Author + information
- Peter A. McCullough, MD, MPH⁎ (, )
- Michel E. Bertrand, MD,
- Jeffrey A. Brinker, MD and
- Fulvio Stacul, MD
- ↵⁎Divisions of Cardiology and Preventive Medicine, William Beaumont Hospital, 4949 Coolidge Highway, Royal Oak, Michigan 48073
Dr. Detrenis and colleagues point out that only 69 patients in the low-osmolar contrast media (LOCM) group received iopamidol and suggest it may be a special case among LOCM agents. As a LOCM, iopamidol has an osmolality of 796 mOsm/kg H2O (Isovue, Bracco Diagnostics, Princeton, New Jersey; 370 mg iodine/ml, viscosity at 37°C, 9.4 Cp), which is very similar to iohexol (844 mOsm/kg H2O, Omnipaque, Amersham Health, Princeton, New Jersey; 350 mg iodine/ml, viscosity at 37°C, 10.4 Cp) (1,2). Both of these agents are nonionic monomers. By contrast, iodixanol, an iso-osmolar contrast medium (IOCM), is a nonionic dimer with an osmolality of 290 mOsm/kg H2O (Visipaque, Amersham Health, 320 mg iodine/ml, viscosity at 37°C, 11.6 Cp) and when compared to the nonionic LOCM monomers in our study had a significantly lower rise in serum creatinine (Cr) after contrast exposure (p = 0.001) (3,4). Although iopamidol and iohexol are nearly identical in their physiochemical properties as LOCM agents, we agree with Dr. Detrenis and colleagues that a large randomized trial of high-risk patients undergoing intra-arterial contrast exposure comparing iodixanol versus iopamidol would help further support the superior renal safety of IOCM compared to nonionic LOCM monomers (iohexol, iopamidol, iopromide). Such trials in lower-risk patients (<5% contrast-induced nephropathy [CIN] rate) are unlikely to show any difference between the 2 classes of agents and will not be helpful in settling this issue.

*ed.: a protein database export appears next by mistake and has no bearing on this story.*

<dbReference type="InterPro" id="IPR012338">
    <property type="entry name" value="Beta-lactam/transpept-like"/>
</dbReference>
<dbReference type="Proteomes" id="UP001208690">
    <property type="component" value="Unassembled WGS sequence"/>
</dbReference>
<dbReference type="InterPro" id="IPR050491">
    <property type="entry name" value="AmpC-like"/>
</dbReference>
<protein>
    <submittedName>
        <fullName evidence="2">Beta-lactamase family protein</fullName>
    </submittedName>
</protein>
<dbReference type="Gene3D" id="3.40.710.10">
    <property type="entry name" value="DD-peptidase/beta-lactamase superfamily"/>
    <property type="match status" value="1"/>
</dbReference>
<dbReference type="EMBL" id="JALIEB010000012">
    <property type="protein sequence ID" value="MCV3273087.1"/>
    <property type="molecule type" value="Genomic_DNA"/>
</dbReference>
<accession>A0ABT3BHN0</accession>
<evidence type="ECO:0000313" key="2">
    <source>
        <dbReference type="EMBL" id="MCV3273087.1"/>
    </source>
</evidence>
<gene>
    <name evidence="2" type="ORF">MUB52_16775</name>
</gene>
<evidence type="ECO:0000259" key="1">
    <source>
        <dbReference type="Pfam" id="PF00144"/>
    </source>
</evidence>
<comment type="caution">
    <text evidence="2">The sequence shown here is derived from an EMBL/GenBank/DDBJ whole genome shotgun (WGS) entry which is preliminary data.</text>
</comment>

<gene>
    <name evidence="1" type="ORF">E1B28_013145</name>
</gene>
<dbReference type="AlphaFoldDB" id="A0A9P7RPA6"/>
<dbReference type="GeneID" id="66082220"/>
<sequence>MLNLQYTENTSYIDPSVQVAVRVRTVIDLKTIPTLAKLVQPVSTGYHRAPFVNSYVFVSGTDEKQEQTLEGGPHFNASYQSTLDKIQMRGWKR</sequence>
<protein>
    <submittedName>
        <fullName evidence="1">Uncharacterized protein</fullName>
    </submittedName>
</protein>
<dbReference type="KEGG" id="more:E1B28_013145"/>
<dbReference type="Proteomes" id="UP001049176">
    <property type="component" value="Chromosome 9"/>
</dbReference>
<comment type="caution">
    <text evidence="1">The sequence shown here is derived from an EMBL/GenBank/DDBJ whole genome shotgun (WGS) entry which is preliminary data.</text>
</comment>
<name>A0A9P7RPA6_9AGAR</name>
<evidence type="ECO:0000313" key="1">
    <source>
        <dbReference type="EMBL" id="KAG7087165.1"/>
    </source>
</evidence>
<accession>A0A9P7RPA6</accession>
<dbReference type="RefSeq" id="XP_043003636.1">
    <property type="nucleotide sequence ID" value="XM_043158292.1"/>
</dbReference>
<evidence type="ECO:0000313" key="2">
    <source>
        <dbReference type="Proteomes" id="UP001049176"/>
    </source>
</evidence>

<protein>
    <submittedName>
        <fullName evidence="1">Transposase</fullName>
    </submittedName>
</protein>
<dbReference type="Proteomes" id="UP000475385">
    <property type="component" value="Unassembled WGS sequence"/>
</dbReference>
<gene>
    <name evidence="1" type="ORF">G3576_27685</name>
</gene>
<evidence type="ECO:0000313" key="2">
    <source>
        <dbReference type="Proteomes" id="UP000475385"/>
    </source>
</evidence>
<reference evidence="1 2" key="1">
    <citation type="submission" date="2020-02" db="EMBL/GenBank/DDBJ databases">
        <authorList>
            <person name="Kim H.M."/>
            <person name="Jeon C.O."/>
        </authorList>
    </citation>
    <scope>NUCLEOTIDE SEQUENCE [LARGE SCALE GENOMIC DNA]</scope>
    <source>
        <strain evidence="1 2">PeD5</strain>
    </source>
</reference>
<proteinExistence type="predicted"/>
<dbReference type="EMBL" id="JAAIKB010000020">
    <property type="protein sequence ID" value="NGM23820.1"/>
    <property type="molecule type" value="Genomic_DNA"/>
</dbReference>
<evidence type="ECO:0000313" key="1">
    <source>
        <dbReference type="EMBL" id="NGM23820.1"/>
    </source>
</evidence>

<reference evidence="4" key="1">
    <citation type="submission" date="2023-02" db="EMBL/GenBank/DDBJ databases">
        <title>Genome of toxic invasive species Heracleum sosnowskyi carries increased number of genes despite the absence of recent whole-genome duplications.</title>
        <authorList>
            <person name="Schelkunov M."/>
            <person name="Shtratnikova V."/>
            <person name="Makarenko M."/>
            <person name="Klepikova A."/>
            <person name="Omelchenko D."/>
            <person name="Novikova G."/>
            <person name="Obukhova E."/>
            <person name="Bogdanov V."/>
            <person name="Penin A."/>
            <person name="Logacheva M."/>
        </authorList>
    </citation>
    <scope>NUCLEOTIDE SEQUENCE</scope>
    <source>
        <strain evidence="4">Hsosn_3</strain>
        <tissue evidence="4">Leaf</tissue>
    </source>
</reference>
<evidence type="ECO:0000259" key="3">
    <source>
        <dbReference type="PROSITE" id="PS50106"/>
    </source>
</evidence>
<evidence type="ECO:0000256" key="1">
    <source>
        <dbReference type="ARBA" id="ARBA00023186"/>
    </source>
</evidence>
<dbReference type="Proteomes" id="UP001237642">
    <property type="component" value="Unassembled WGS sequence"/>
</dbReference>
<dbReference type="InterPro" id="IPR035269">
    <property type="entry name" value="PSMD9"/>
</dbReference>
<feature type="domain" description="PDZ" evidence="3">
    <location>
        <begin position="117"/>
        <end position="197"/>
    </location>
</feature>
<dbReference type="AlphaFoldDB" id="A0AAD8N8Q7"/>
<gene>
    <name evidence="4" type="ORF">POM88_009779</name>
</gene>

We acknowledge that we did not have complete Cr data through the entire time range of CIN, as many of these trials were not designed with CIN as an end point. When available, we used the day-3 Cr data; however, prior studies indicate the majority of serious CIN cases have a rise in Cr >0.5 mg/dl by 24 h (5). This source of incomplete ascertainment bias almost certainly biased our findings to the null hypothesis (i.e., yielding fewer CIN end points), thus strengthening our conclusions with respect to the renal safety of iodixanol. Furthermore, because many of these were not CIN trials, there was no control over hydration given before or after contrast exposure. This source of variation again would work toward biasing our results to the null hypothesis (i.e., higher-risk patients getting more aggressive hydration). Thus, iodixanol may in truth be associated with an even greater margin of renal safety than demonstrated in our analysis.
- American College of Cardiology Foundation
- ↵(2004) Isovue-370 (iopamidol injection) package insert (Bracco Diagnostics, Princeton, NJ) revised February.
- (2004) Omnipaque-350 (iohexol injection) package insert (Amersham Health, Princeton, NJ) revised November.
- ↵(2005) Visipaque-320 (iodixanol injection) package insert (Amersham Health, Princeton, NJ) revised January.